American officials have confirmed a report from the University of Miami’s Institute for Cuban and Cuban-American Studies that Cuban special forces are operating on the ground in Syria in defense of dictator Bashar al-Assad, and are expected to operate Russian tanks in battles against anti-Assad rebels.
In a press release, the Miami institute revealed that there was evidence General Leopoldo Cintra Frias, head of the Cuban Armed Forces, had visited Syria recently and consulted with both Assad’s generals and Russian advisers, who are in Syria to defend Assad against assorted militias, possibly including the Islamic State terrorist group. Their report suggests that Syrian troops have been reinforced with Russian technology, particularly armed tanks, but that Assad’s soldiers are untrained in operating these vehicles and will need the Cubans’ help. “It will also operate as a military force against Isis and other opponents of the Assad regime,” the Institute said of the Cuban contingent.
Fox News confirmed the report with a U.S. official, who cited intelligence reports that confirmed Frias’ presence. The source told Fox News that Russian planes may have shipped the Cuban soldiers into Syria, as Cuban military personnel often train in Russia before returning home. In addition to the U.S. official, Fox News cites the Institute’s report indicating that an “Arab military officer” saw Cubans in the Damascus airport.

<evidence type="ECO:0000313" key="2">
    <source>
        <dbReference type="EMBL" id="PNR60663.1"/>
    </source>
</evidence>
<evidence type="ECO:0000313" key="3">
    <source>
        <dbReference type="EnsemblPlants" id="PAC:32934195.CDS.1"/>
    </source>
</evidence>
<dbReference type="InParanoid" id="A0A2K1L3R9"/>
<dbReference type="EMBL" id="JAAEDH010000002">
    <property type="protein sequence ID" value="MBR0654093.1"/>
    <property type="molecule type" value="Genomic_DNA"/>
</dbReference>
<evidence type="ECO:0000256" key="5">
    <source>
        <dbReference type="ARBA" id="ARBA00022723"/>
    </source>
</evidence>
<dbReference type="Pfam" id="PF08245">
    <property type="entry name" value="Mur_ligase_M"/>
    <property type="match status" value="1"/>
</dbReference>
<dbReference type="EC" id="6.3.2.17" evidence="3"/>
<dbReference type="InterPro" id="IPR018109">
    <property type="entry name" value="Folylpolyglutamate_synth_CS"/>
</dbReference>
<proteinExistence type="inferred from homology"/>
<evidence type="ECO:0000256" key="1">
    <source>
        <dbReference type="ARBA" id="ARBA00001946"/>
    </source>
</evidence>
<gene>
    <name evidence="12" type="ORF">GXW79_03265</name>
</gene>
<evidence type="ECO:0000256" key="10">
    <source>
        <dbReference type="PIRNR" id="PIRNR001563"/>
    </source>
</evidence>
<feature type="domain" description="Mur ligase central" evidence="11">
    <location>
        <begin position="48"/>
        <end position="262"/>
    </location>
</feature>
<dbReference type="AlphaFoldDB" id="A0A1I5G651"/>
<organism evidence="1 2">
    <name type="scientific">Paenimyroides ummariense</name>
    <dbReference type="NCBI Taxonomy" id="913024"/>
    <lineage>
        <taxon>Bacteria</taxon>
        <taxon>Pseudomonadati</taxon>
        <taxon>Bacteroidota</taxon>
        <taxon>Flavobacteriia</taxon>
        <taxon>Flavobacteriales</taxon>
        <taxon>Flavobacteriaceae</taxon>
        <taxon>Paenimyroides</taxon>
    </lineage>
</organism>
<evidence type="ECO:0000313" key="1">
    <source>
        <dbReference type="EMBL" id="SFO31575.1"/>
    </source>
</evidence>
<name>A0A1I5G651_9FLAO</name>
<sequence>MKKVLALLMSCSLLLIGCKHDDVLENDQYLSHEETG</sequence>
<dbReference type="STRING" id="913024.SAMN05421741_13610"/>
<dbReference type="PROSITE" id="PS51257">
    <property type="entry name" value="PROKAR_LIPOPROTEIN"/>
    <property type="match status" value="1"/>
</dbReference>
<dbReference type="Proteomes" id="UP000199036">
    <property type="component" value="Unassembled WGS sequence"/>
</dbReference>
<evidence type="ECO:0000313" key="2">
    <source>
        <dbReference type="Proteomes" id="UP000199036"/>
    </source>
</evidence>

The PanAmerican Post reports that, in addition to Frias’ consulting help, it is estimated that around 300 Cuban soldiers are currently operating in Syria.
Speaking before the United Nations General Assembly in September, Cuban dictator Raúl Castro, a longtime ally of Bashar al-Assad, advised the audience to keep their militaries out of Syria. “Let the people resolve their own problems,” Castro said. Since then, Cuba’s staunch ally Russia has disregarded the advice and begun airstrikes against anti-Assad forces in Syria, which has apparently prompted Havana to rethink its position on intervention in Syria.
“It is a slap in the face by Raúl Castro to President Barack Obama,” said Dr. José Azel, a scholar at the University of Miami, of Cuba’s operation in Syria. “This should affect the normalization process with the United States,” Azel suggested, but adding that President Obama was “obsessed with these relations” and may not want to add tension to the relationship with Cuba by challenging Castro’s geopolitical mischief in any way.